Realising that most disasters can be prevented through adequate education and effective coordination of voluntary organisations engaged in emergency relief operations, NEMA launched and promoted the establishment of volunteerism for disaster management in the country. So far it has mobilised and registered thousands of volunteers in its Grassroot Emergency Volunteers Corps (GEVC) and Emergency Management Vanguard (EMV).
The agency has taken a huge step up, going down to the levels where it matters most – the National Youth Service Corps and the primary and secondary schools – ensuring that its campaign takes root in the right minds, and recruiting most of them as volunteers. Today, the agency has an increased volunteer base, one that has richly contributed to its response and alacrity.
The essence of the volunteerism is to ensure that the volunteers not only engage in advocacy and awareness campaigns, but with adequate training they have proved that they can immediately respond to any emergencies when it occurs before the arrival of relevant agencies. The volunteers have undergone training and are provided with information materials like fliers, booklets and guide books.
In line with best practice, the leadership at NEMA has developed policy documents; the National Disaster Framework (NDMF) and the National Contingency Plan. While the former is designed tocoordinate disaster management structures in Nigeria, the latter provides requirements and plan for humanitarian response for 10,000 displaced persons during emergencies.
Another major feat achieved by the Sani Sidi’s NEMA, is the creation of a TOLL-FREE line (0800callnema), for the purpose of responding promptly to distress calls and containing serious emergencies from becoming full-scale tragedies.
Engineered by an IT system, NEMA has also attained a Full Operational Capacity (FOC) of its Mission Control Centre (MCC) by the COSPAS-SARSAT Secretariat. The technology which is available in few countries in the world and only in three African nations is satellite-based equipment that provides distress alert and location information for Search and Rescue services, for Maritime, Aviation and Land Users in distress.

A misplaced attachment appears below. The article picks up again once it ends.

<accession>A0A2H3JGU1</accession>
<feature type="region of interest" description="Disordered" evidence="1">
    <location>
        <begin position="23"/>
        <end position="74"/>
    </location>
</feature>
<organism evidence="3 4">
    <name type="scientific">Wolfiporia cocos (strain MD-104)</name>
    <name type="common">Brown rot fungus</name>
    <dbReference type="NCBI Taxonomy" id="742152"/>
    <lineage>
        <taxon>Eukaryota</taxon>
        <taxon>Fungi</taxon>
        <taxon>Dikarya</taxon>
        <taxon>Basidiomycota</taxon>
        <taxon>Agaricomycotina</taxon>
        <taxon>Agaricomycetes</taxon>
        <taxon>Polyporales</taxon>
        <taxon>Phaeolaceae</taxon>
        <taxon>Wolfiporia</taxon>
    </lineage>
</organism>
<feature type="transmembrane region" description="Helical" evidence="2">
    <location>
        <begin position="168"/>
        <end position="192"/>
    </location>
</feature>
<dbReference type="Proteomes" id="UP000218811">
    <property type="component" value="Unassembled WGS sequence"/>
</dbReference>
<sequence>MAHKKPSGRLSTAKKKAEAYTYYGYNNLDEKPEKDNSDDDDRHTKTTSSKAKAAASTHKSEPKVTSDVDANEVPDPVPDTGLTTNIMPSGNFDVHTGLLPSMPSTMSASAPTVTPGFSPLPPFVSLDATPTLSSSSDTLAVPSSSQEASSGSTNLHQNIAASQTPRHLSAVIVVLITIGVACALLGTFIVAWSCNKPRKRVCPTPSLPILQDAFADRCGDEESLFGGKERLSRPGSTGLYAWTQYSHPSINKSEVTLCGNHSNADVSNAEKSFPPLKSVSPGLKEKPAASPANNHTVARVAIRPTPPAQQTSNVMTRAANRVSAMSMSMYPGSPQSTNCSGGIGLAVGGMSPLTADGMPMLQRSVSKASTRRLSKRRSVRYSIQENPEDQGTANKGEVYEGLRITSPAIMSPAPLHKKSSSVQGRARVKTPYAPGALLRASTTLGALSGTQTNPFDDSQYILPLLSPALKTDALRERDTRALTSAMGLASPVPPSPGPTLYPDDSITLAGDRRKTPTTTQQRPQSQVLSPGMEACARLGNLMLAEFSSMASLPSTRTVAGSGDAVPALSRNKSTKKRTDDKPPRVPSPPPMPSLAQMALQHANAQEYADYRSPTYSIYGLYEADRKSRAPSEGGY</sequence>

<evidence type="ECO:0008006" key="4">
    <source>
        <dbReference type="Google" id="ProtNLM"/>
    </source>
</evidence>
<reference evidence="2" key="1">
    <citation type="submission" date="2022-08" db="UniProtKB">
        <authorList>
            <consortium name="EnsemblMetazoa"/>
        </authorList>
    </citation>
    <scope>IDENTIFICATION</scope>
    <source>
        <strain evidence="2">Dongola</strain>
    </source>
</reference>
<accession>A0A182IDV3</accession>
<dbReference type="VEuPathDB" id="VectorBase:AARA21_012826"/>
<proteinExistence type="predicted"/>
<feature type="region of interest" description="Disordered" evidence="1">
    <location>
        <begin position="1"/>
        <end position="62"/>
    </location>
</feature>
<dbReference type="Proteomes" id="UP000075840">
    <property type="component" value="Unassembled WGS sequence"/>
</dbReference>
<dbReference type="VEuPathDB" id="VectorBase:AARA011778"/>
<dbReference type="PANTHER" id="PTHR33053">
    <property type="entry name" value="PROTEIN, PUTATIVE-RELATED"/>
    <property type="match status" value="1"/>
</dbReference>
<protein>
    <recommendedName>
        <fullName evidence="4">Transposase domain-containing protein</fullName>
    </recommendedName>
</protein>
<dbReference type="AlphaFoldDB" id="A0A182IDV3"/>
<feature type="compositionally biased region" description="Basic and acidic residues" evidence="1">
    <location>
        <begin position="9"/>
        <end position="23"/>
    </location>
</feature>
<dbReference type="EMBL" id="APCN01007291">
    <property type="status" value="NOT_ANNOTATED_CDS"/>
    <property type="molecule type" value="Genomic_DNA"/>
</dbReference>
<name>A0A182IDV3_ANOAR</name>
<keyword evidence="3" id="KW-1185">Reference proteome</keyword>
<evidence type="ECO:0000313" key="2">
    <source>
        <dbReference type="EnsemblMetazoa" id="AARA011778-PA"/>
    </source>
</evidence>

It is indicative to note that Sani Sidi-led leadership has deployed pre-emptive strategies and the agency is actively involved in activities designed to avert emergencies. To this end, the agency runs a post-graduate programme in six federal universities on disaster management. With this, it achieved another feat in its mandate of coordinating and promoting research activities relating to disaster at the national level. Already, NEMA has provided take-off grants to the institutions to enable themcommence the programme immediately.
On the Africa regional scale, the Sani Sidi-led NEMA is currently setting up an emergency management agency in Gambia based on a request of the government of that country. NEMA has also provided relief items to displaced persons in Congo Brazzaville.
It is instructive to note that the modest achievements of the Sani Sidi-led leadership in the last two years were as a result of team work and commitment of all; staff and all stakeholders. Efforts must be made by all and sundry to sustain the success attained. And this requires effective synergy and collaboration by various stakeholders for efficient disaster management.
In the same vein, states governments and local government councils must not only establish disaster management agencies but must also provide adequate funding to ensure prompt response to emergencies at all levels. Disaster management is the business of all and must be treated as such.
• Maiyaki is a Strategic Communication Specialist based in Abuja, and can be reached via email@example.com